The History Of Barrel-Aged Beer
Beer maturing in barrels is nothing new, but it may seem like it at the moment. It was no accident either. Unlike our modern lager, which might take a couple of weeks to mature, a barrel-aged beer takes several years to age. In the past, beers matured for decades.
Commercial breweries weren’t the only ones to age their beers. The majority of beer consumed in the UK until the mid-19th century came from domestic breweries, which were brewed in a residence for the use of the family, staff and guests. Due to the lack of commercial considerations, the household brewer could afford to let beer age for what seems today like an eternity.
Two methods of conditioning ale were used in the 18th and 19th centuries. Either it could be sold “mild”, just a few days after it has been racked into barrels or it could be “stock,” aged for months or even years before it was sold.
The taste for fresh ales as against stock ales is set in some 20 years or more ago. Even in the 20th century, a few long-aged beer brands stayed, keeping alive the ancient tradition. A variety of long barrel-aged beers have been produced in Britain over the centuries, both commercially and privately. Some of the beers were October beer, Stock Pale Ale, Russian Stout, Majority Ale and a few others.
Barrel-Aged Russian Stout
The Russian Stout was first brewed for Catherine the Great, the last reigning Empress of Russia. In her court the beer was given time to mature fully. It wasn’t out of the ordinary if the stout was barrel-aged for a year or two. Barclay Perkins advertisements in the 1930s, boasted a minimum of two years’ ageing in wooden vats, even though such ageing had become a rarity, then.
The wild yeast in the Russian Stout slowly makes its way through the sugars which are less fermentable. The process then drops the racking gravity by boosting the ABV from 9 percent to 10.5 percent.
Barrel-Aged Majority Ale
The domestically brewed Majority Ale was served by the landowner William Younger to show off. The main agenda was to entertain thousands of guests. These beers were served along with Oxen and Sheep steaks and roasts. Beer, not just the regular beer but the barrel-aged majority ale was the centre of the celebrations. Best ingredients were used to brew, the same would be laid down in a cellar and forgotten for 21 years. The beer was a privilege for the Younger family. At every birth a miniature brew of majority ale was produced in the brewery and carefully stored to be drunk 21 years later.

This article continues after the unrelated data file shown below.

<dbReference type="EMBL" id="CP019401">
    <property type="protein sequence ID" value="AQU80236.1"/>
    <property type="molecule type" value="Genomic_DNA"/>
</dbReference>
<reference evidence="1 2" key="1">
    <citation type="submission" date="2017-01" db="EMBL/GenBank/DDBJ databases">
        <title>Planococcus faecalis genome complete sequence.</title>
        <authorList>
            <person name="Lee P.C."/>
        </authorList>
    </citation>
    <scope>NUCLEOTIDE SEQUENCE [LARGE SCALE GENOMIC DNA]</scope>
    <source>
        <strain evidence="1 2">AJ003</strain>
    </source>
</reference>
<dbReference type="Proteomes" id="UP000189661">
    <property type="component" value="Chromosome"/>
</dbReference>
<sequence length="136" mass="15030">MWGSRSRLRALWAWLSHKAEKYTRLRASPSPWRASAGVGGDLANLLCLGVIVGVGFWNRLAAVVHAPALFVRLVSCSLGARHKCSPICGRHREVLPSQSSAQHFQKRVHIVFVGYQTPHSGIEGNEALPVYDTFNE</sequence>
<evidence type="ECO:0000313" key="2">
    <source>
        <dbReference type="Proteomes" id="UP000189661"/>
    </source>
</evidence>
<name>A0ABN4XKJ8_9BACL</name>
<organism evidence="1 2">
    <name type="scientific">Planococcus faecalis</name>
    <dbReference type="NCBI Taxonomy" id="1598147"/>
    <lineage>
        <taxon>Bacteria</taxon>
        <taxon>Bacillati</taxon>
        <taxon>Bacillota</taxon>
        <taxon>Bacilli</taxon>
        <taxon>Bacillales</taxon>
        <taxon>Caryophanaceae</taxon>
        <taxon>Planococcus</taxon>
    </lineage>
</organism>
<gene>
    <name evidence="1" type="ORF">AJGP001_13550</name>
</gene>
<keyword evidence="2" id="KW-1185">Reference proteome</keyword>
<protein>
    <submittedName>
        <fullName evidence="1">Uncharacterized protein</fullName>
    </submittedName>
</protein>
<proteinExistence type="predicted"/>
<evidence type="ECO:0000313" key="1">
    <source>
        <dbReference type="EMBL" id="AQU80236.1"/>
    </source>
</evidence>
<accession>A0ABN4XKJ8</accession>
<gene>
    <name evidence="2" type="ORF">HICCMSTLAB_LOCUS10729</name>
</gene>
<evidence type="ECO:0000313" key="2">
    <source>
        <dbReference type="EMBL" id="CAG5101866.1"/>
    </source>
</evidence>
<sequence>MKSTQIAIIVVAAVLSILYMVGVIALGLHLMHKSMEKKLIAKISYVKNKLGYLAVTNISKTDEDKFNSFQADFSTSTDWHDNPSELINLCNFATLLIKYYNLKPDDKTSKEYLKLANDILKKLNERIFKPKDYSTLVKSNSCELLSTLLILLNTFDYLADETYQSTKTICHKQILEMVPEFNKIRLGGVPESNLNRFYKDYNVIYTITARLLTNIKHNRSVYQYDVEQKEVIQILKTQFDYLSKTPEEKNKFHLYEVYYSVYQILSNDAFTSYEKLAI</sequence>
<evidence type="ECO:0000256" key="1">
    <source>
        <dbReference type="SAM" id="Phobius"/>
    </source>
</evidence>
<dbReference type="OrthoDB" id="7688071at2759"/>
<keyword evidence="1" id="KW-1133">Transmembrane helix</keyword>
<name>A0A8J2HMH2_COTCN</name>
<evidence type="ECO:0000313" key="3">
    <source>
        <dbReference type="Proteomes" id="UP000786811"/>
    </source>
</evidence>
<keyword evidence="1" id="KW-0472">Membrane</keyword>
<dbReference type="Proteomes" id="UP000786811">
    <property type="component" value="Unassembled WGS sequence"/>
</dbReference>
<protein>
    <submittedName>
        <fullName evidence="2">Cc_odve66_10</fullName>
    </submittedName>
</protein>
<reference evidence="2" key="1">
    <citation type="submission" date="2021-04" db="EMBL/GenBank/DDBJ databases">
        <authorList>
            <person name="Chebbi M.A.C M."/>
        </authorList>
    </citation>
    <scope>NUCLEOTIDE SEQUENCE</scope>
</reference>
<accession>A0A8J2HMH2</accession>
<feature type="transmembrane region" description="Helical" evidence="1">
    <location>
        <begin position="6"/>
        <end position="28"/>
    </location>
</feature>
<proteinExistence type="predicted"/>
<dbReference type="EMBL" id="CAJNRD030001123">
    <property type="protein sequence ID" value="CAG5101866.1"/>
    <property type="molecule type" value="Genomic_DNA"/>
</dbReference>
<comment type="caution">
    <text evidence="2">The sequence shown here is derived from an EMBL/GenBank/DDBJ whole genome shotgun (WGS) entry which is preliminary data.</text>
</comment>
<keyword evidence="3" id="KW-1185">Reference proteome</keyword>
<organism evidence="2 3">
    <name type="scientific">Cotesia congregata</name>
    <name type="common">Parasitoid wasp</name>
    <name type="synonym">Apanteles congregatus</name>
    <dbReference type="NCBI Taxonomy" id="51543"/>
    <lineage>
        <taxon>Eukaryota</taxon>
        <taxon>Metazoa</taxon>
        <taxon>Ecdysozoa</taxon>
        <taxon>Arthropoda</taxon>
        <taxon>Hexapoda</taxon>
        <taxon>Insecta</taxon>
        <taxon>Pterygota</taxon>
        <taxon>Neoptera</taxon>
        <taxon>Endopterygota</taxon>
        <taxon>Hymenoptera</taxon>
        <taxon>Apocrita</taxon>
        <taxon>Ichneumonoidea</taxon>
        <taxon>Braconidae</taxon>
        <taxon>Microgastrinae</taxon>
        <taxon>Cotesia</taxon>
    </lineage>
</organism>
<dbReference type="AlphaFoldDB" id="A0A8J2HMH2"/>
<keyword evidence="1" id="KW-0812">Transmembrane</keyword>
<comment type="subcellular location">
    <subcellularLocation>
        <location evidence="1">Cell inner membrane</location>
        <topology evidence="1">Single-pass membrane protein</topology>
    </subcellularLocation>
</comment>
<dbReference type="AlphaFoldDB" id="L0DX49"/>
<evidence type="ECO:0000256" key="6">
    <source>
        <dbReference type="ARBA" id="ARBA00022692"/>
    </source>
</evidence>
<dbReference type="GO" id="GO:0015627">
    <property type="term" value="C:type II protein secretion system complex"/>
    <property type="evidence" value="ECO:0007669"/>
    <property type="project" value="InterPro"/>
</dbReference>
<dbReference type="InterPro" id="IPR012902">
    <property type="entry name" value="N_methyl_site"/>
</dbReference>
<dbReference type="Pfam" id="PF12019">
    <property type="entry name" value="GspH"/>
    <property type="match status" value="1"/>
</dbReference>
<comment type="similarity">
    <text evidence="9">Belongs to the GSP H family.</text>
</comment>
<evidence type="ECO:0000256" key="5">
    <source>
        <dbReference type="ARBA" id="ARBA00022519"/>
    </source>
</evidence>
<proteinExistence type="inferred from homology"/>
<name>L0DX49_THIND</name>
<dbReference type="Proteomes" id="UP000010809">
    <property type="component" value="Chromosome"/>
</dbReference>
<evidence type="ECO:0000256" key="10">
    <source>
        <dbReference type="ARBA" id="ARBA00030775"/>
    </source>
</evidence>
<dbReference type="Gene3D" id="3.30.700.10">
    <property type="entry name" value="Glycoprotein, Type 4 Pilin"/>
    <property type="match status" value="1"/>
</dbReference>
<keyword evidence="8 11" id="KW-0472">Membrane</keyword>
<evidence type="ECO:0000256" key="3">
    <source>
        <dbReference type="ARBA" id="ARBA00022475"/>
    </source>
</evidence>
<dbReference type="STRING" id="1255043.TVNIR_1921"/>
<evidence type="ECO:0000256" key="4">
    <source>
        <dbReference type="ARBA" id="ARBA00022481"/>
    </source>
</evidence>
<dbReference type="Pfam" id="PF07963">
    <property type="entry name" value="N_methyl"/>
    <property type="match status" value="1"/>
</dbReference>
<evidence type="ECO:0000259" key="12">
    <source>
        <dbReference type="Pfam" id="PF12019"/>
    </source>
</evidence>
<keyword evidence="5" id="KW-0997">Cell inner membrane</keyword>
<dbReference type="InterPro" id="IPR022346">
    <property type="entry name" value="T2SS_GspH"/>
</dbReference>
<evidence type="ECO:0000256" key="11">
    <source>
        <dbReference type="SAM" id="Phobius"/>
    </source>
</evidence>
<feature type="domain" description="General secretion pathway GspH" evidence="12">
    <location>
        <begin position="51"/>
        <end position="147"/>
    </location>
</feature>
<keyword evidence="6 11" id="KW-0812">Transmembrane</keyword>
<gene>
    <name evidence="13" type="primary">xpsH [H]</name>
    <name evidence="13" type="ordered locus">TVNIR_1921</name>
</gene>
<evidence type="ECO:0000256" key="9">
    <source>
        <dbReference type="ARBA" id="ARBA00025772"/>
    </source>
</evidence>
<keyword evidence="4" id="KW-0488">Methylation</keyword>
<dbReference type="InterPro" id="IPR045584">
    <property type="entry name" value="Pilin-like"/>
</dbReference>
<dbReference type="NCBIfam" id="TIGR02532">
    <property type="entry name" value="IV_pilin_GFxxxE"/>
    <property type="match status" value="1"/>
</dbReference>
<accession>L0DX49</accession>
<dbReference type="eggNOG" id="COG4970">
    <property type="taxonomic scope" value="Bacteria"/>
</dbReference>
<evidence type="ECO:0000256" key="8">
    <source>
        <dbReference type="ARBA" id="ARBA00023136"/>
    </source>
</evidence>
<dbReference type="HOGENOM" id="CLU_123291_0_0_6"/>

Barrel-Aged October Beer
The October Beer was brewed by the local gentry which were also important households before 1850. The gentry were very proud of the special October beer which was brewed only twice a year (March and October) and served only to the honoured guests. The preferred time was October because of the cold weather post the month. The beer was brewed keeping in mind the temperature which would be perfect for initial fermentation and as the weather becomes colder the fermentation slows down and stops. Again during spring, the yeast wakes up to complete the second fermentation. Patience is the key for the perfect October Beer. These beers were kept to mature for three to ten years.
Barrel-Aged Stock Pale Ale
Victorian Brits and the East India Company officials the discerning IPA drinkers preferred a mature one, unlike the IPA that we drink these days. The matured one was something like a Bass Pale Ale. The method of fermentation for a Bass was not like the others. It was not carefully done. After being racked into casks, it was piled up in the brewery yard, open to the elements, with only a little wetted straw in the warmest weather as protection. After a year of this brutal treatment, it was deemed ready to be shipped to India, toughened enough during its time in the yard to survive the long trip. The beers usually were 18 months old.
Towards the end of 1800s, unfortunately the barrel-aged beer fell out of fashion but with a handful of them clinging on. Well, the new age brewers since a few years are rediscovering the aged beers and their offerings. Let’s get the tradition back.